Dengeki Bunko: Fighting Climax is a crossover fighting game bringing together the major players from many of the light novels under the Dengeki label, many of which have been adapted into anime and manga as well. This includes well-known series like Sword Art Online, represented by leads Kirito and Asuna, and lesser known series like Strike the Blood, spearheaded (literally in fact) by Yukina Himeragi. Seriously though, if you have not looked into Strike the Blood, do it. It is amazing.
First things first, let’s talk about the playable roster. It is not the biggest I’ve seen in a fighting game, with twelve characters unlocked at the start and two unlockable characters that can be obtained by satisfying in-game conditions. In addition to the playable cast, there is also a large support character roster that fills the gap with some notable series that didn’t get a playable entrant and others that were missing a few popular faces.
For fighting games, the story is never the major draw; unless you count some recent games in the genre who have shattered that stereotype. Nevertheless, Fighting Climax has a bit of story and, without giving any spoilers, a message that all should be able to understand. Before each bout, characters exchange banter true to their novel counterparts, such as Kirito’s comment on whether or not Shana’s sword would drop if he won the fight and the like. These little exchanges give life to the game and add a lot of humor. Aside from your normal story mode, there’s a second solo player mode that has you take on five enemies, in any order, with the same kind of witty banter, but different dialogue. And it’s different for each character, so that is always a plus.
The game’s overall sound and art designs are amazing, featuring soundtracks and backdrops from the different series and from Sega classics. Watching Asuna and Kirito throw down on an old school Sonic the Hedgehog is definitely a sight to see. The character’s voice-overs are in Japanese, which as an avid lover of anime, I definitely appreciate and the game’s fight music and overall soundtrack are outstanding as well.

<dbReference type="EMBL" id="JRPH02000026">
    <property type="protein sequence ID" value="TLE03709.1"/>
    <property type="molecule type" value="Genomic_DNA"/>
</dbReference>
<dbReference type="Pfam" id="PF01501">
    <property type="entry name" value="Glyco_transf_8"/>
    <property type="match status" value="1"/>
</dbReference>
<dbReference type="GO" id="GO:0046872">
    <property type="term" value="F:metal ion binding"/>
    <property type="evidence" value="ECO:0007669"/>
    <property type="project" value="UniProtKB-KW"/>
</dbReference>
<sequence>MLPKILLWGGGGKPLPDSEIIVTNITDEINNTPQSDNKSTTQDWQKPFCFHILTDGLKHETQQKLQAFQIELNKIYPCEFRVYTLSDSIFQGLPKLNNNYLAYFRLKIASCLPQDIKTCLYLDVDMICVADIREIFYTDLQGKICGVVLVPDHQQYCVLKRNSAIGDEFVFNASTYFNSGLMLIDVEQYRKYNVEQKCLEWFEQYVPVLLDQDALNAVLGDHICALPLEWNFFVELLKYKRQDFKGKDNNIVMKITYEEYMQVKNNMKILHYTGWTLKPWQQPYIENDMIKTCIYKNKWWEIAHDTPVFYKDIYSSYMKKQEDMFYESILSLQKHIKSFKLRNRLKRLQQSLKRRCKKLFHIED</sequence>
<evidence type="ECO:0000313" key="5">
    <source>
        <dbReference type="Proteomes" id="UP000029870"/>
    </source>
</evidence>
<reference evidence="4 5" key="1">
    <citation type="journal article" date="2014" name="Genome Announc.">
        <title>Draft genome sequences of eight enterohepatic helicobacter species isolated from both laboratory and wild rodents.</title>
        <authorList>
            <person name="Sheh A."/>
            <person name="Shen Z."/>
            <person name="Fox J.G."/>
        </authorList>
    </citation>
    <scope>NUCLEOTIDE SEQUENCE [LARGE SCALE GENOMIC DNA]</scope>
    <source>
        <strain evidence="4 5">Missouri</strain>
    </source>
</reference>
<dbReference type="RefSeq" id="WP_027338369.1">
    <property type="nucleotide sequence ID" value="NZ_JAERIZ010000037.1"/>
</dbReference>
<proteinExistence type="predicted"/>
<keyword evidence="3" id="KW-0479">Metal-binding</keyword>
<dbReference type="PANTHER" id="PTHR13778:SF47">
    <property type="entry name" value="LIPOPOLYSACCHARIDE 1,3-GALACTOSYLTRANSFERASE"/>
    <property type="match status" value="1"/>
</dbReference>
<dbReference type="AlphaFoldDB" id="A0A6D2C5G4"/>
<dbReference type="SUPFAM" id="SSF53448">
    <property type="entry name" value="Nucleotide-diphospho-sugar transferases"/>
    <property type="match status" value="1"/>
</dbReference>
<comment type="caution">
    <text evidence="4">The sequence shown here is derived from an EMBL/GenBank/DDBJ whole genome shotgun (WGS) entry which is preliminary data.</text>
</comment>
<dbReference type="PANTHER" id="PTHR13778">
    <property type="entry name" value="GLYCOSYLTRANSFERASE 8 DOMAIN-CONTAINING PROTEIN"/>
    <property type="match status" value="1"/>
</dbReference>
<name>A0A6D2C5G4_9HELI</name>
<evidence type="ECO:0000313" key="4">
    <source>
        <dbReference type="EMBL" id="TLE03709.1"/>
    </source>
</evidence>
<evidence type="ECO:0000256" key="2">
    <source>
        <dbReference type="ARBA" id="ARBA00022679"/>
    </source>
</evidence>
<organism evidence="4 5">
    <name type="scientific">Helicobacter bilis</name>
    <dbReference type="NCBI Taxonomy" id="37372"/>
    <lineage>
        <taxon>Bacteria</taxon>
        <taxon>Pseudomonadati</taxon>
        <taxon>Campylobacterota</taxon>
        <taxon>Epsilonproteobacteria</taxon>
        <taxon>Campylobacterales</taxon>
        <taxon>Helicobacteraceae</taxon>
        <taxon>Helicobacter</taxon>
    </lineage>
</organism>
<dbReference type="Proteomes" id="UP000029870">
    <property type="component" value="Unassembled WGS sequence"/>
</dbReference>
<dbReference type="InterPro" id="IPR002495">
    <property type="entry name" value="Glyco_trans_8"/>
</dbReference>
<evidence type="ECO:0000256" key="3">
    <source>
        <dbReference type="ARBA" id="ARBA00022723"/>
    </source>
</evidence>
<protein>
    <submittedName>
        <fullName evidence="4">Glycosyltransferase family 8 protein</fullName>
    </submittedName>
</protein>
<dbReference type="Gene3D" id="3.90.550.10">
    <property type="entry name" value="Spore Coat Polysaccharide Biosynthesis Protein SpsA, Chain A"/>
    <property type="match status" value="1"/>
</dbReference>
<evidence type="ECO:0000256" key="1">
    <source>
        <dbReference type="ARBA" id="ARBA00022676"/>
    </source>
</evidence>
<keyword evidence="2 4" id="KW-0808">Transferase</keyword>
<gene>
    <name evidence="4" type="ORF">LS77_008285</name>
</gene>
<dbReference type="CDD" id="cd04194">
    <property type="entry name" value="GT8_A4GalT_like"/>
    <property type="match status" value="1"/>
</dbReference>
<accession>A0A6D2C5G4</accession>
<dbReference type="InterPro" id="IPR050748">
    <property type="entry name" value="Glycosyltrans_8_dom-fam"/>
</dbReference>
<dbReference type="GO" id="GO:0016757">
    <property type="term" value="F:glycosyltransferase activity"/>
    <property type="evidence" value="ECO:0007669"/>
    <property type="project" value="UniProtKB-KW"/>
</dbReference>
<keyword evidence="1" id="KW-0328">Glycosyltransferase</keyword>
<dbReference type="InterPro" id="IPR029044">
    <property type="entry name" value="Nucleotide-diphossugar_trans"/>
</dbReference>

Now, to the reason that we are here; the gameplay. The fighting engine is very simple to understand. Your character has three basic attacks, and if used in rapid succession, create a quick combo. You can also link the various special moves from these basic attacks for even more fun. Each characters combos and moves feel unique, which makes experimenting with all the characters a necessity to find ones that you like. Want to go in guns blazing and dish out punishment? Kirito is the one you want. Want an anti-air character to punish those who jump too much? Yukina is your lady. Each character is unique and brings a lot to the table.
Of course, the game is not without a few minor things that did bother me. While I did say the engine is very easy to understand, at times it is too easy where you can mash your head into the controller and bust out 50 hit combos. I’m joking about the head thing, not the combo though. There were also times where the difficulty seemed a tad too easy, even at higher levels, especially with certain characters, (here’s looking at you Kirito).
Another small gripe I had was with the playable roster. I just felt there was not enough variety at the character select screen. While some of my personal favorites were available, hence my hype to play the game, there were a few from series like The Devil is a Part-Timer (another good series, by the way) that only got a support character as opposed to a playable representative, which bummed me out a little bit.
Now, this game is a cross-play title, allowing you to take your saves on the go for fun on the road. Between the PS Vita and the PS3, there’s definitely a lot of content and you get your money’s worth with one or both versions of the game. Now, the one major sad mark for me was that this is one of the few games that doesn’t work on PS TV, so unless you own either the handheld or the console, you’re outta luck on this one. But, if you are an anime fan or just like fun fighting games, definitely give Dengeki Bunko: Fighting Climax a try.
Review copy provided by Publisher